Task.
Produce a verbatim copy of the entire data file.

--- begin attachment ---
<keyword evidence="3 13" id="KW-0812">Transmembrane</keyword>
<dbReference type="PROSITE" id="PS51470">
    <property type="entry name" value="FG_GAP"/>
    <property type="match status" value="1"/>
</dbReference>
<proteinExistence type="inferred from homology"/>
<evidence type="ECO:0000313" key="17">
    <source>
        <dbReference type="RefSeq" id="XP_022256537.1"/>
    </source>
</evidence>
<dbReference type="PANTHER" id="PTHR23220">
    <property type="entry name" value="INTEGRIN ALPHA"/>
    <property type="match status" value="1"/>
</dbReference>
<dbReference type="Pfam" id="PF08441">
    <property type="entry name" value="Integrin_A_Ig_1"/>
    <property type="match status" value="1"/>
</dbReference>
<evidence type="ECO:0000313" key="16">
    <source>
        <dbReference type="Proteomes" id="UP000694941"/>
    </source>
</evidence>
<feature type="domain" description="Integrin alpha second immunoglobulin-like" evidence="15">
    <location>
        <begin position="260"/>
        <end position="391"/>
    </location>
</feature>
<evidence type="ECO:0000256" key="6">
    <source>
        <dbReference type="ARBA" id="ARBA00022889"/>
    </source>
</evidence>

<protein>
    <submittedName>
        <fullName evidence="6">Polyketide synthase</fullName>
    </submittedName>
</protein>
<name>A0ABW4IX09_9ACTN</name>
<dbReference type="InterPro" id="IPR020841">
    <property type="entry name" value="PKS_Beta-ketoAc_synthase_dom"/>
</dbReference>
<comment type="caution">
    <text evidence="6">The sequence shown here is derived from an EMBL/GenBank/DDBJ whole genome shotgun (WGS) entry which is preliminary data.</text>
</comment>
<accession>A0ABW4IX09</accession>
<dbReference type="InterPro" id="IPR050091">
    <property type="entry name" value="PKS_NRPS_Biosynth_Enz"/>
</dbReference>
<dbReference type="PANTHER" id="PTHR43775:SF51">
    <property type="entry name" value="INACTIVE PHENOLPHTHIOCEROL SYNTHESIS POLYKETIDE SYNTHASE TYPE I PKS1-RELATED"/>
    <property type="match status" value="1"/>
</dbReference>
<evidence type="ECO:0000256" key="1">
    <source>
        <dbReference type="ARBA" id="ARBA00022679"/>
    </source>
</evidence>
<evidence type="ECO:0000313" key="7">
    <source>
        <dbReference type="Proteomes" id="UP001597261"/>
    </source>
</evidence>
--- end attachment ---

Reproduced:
<keyword evidence="3 13" id="KW-0812">Transmembrane</keyword>
<dbReference type="PROSITE" id="PS51470">
    <property type="entry name" value="FG_GAP"/>
    <property type="match status" value="1"/>
</dbReference>
<proteinExistence type="inferred from homology"/>
<evidence type="ECO:0000313" key="17">
    <source>
        <dbReference type="RefSeq" id="XP_022256537.1"/>
    </source>
</evidence>
<dbReference type="PANTHER" id="PTHR23220">
    <property type="entry name" value="INTEGRIN ALPHA"/>
    <property type="match status" value="1"/>
</dbReference>
<dbReference type="Pfam" id="PF08441">
    <property type="entry name" value="Integrin_A_Ig_1"/>
    <property type="match status" value="1"/>
</dbReference>
<evidence type="ECO:0000313" key="16">
    <source>
        <dbReference type="Proteomes" id="UP000694941"/>
    </source>
</evidence>
<feature type="domain" description="Integrin alpha second immunoglobulin-like" evidence="15">
    <location>
        <begin position="260"/>
        <end position="391"/>
    </location>
</feature>
<evidence type="ECO:0000256" key="6">
    <source>
        <dbReference type="ARBA" id="ARBA00022889"/>
    </source>
</evidence>

<protein>
    <submittedName>
        <fullName evidence="6">Polyketide synthase</fullName>
    </submittedName>
</protein>
<name>A0ABW4IX09_9ACTN</name>
<dbReference type="InterPro" id="IPR020841">
    <property type="entry name" value="PKS_Beta-ketoAc_synthase_dom"/>
</dbReference>
<comment type="caution">
    <text evidence="6">The sequence shown here is derived from an EMBL/GenBank/DDBJ whole genome shotgun (WGS) entry which is preliminary data.</text>
</comment>
<accession>A0ABW4IX09</accession>
<dbReference type="InterPro" id="IPR050091">
    <property type="entry name" value="PKS_NRPS_Biosynth_Enz"/>
</dbReference>
<dbReference type="PANTHER" id="PTHR43775:SF51">
    <property type="entry name" value="INACTIVE PHENOLPHTHIOCEROL SYNTHESIS POLYKETIDE SYNTHASE TYPE I PKS1-RELATED"/>
    <property type="match status" value="1"/>
</dbReference>
<evidence type="ECO:0000256" key="1">
    <source>
        <dbReference type="ARBA" id="ARBA00022679"/>
    </source>
</evidence>
<evidence type="ECO:0000313" key="7">
    <source>
        <dbReference type="Proteomes" id="UP001597261"/>
    </source>
</evidence>